There are many reasons why an employer may want to implement a surveillance system in the workplace. Sometimes the employer wants to make sure that employees are not spending their workday looking at private sites on the Internet, abusing the company phone, or working in a satisfactory manner.
When an employer sets up an employee monitoring system, it collects a lot of personal data, such as the websites visited or the content of e-mails.
Employee monitoring can seriously infringe on the privacy and personality of employees. Furthermore, employees can quickly feel spied on or pressured, which can affect their mental health.
The employer is obliged to respect strict conditions and procedures before setting up such a system. It is imperative that the employer first issues a regulation on electronic surveillance that complies in all respects with the requirements laid down by the Federal Data Protection Commissioner. In particular, the employee must be informed about the electronic surveillance.
The surveillance system must meet an objective need of the employer, such as the security of the company's data or the control of the quality of the employee's work. On the other hand, surveillance set up to monitor the behavior of employees at their workstations is strictly prohibited.
Installation of a GPS that tracks the employee's movements in the company car or spyware on the computer that allows the employer to see all the websites consulted: some surveillance systems seriously infringe on the employee's privacy. The employer must have an important objective reason to justify such surveillance of the employee. Otherwise, the system will be disproportionate and the surveillance will be unlawful.
For reasons of quality control or training, particularly in customer service, the employer is tempted to set up a telephone tap. Such surveillance is delicate. In any case, phone tapping without the employee's knowledge is strictly prohibited.
When the employee's cell phone is used as both a business and a private phone, the employer often wishes to have access to it in order to distinguish between the employee's business and private expenses. This is a monitoring issue that cannot be put in place without additional monitoring.
Computers and computer systems
Employees who regularly use computers, company computer systems and the Internet for their work are becoming increasingly numerous. Between employees who spend time on private websites during work, those who consult pornographic or even illegal websites and employees who insult the employer on social networks: the employer's fears are real.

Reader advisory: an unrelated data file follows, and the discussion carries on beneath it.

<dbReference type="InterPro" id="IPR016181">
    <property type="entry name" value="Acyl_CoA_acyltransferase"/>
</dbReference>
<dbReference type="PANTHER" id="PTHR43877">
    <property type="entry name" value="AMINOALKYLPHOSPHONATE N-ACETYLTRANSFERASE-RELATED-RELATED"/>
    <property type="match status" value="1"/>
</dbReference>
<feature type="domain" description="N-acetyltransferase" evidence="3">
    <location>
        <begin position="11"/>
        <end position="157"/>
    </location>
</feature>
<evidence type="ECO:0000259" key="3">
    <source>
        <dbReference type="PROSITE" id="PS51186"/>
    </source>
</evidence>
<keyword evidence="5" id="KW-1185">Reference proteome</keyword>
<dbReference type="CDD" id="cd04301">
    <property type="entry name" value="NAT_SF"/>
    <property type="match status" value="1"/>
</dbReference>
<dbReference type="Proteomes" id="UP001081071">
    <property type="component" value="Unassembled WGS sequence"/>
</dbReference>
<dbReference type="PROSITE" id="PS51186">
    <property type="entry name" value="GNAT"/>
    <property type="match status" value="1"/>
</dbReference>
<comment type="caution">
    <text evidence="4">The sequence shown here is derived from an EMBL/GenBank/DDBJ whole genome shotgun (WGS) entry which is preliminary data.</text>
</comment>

The employer will be able to set up electronic surveillance if he respects a certain number of conditions and a strict procedure defined by the Federal Data Protection Commissioner. For example, it will not be possible to monitor employees' individual Internet use from the outset.
Out of sight, out of mind? When an employee works from home, the employer's ability to monitor the employee's work and schedule is more limited. Before using invasive electronic surveillance systems, such as webcam video surveillance or spyware installation, the employer should use systems that are less invasive of the employee's privacy.
In all situations, the employer must ensure that the personal data of his/her employees is protected. The employer must take appropriate measures to ensure the confidentiality of data such as video recordings or the employee's business movements. After a certain period of time, the data must be destroyed.
When electronic surveillance reveals infractions or abuses on the part of an employee, the employer may take sanctions against him or her, provided that the surveillance he or she has put in place is lawful. These sanctions can range from a simple warning to termination with immediate effect.
In any case, it is recommended that the employer issues a written directive on surveillance in the workplace.